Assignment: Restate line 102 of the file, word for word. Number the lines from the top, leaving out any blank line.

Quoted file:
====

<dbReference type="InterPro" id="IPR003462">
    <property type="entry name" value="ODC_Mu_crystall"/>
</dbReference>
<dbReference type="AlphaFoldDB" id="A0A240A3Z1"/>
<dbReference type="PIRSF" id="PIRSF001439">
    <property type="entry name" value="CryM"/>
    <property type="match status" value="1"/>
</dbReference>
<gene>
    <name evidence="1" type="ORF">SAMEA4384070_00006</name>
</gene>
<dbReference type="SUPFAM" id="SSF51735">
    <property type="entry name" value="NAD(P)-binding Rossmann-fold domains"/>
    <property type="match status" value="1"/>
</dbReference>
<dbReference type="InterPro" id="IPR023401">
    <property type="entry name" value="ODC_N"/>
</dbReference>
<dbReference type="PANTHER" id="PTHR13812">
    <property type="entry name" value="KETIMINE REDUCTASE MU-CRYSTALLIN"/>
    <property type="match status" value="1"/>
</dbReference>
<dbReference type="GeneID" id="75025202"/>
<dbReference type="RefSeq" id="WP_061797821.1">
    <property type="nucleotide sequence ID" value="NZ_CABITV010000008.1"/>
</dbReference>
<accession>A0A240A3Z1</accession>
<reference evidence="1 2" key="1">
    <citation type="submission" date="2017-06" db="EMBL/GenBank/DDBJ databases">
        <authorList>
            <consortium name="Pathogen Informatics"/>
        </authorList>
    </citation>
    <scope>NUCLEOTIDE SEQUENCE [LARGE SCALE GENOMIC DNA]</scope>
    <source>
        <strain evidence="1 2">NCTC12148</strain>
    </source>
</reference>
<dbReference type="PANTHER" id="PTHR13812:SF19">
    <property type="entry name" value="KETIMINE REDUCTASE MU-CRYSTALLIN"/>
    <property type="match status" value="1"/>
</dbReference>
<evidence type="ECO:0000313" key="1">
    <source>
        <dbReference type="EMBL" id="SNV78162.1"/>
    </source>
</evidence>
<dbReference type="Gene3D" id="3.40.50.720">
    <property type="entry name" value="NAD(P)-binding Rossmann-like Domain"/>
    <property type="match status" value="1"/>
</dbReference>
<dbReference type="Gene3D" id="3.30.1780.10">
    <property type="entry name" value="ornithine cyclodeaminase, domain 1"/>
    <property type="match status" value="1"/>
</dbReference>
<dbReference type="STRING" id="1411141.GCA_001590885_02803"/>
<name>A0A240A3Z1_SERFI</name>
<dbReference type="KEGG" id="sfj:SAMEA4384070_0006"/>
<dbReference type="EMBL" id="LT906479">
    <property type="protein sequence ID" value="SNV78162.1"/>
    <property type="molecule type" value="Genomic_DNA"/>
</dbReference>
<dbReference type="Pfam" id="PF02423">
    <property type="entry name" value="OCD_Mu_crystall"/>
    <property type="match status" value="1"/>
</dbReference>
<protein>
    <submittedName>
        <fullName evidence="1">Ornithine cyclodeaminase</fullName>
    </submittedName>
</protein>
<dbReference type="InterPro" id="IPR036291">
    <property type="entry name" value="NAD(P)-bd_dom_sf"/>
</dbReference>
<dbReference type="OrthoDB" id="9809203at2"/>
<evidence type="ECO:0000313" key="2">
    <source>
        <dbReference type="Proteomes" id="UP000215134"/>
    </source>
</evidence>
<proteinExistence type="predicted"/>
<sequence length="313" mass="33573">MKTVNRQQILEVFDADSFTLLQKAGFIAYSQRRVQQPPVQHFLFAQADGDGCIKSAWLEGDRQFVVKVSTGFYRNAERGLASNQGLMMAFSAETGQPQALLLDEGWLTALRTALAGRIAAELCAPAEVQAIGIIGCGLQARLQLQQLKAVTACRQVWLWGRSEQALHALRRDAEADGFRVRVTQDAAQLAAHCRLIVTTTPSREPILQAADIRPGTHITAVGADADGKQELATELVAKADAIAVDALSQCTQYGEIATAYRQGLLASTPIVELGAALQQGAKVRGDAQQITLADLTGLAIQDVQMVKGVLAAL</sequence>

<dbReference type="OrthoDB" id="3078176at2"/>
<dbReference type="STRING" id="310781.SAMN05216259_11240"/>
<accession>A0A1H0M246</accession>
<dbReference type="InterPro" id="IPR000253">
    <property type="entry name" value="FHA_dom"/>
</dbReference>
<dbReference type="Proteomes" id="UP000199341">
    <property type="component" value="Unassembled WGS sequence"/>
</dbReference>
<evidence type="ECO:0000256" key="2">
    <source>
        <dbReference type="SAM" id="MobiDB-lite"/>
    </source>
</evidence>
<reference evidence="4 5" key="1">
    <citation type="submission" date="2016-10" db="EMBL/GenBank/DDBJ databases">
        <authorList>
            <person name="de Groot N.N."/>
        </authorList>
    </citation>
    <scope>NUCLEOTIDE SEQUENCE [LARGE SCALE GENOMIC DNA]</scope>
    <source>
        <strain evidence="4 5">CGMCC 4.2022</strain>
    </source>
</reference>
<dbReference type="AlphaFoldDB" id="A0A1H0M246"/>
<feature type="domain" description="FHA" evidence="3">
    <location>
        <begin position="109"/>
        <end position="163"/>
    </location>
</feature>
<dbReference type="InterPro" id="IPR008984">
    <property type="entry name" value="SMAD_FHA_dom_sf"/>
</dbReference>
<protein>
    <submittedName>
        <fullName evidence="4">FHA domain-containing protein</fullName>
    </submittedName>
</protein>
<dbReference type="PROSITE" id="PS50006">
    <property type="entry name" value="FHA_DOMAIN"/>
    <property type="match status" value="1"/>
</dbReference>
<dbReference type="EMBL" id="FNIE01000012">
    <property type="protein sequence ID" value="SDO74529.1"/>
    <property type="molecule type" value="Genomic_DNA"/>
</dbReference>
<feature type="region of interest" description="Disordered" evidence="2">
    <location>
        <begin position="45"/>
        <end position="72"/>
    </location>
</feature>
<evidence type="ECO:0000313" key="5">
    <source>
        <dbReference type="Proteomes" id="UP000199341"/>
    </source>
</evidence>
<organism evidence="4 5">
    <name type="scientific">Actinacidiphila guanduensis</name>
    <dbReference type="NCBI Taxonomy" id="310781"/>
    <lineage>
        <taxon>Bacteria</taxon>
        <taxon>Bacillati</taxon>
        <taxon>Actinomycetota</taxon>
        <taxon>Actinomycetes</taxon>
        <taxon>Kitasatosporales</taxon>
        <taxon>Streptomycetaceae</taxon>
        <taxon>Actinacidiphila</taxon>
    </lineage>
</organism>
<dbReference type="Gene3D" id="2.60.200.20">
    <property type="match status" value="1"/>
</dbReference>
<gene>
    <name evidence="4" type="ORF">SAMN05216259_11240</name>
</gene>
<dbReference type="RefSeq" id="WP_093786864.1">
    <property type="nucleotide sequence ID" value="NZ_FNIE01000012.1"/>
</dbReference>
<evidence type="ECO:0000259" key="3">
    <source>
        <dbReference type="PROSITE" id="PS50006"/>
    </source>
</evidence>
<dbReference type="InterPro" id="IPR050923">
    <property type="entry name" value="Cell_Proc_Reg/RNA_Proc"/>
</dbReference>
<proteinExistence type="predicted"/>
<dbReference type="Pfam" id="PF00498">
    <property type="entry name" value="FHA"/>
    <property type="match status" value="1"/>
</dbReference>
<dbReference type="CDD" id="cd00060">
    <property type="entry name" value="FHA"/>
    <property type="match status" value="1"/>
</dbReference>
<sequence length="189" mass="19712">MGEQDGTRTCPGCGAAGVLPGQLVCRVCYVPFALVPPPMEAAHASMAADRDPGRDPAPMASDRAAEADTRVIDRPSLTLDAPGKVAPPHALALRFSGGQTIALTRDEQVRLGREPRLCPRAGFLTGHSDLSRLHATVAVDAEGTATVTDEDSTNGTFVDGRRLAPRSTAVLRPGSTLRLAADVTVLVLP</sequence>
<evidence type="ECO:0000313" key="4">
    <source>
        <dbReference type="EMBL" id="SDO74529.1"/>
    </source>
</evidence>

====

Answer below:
    </citation>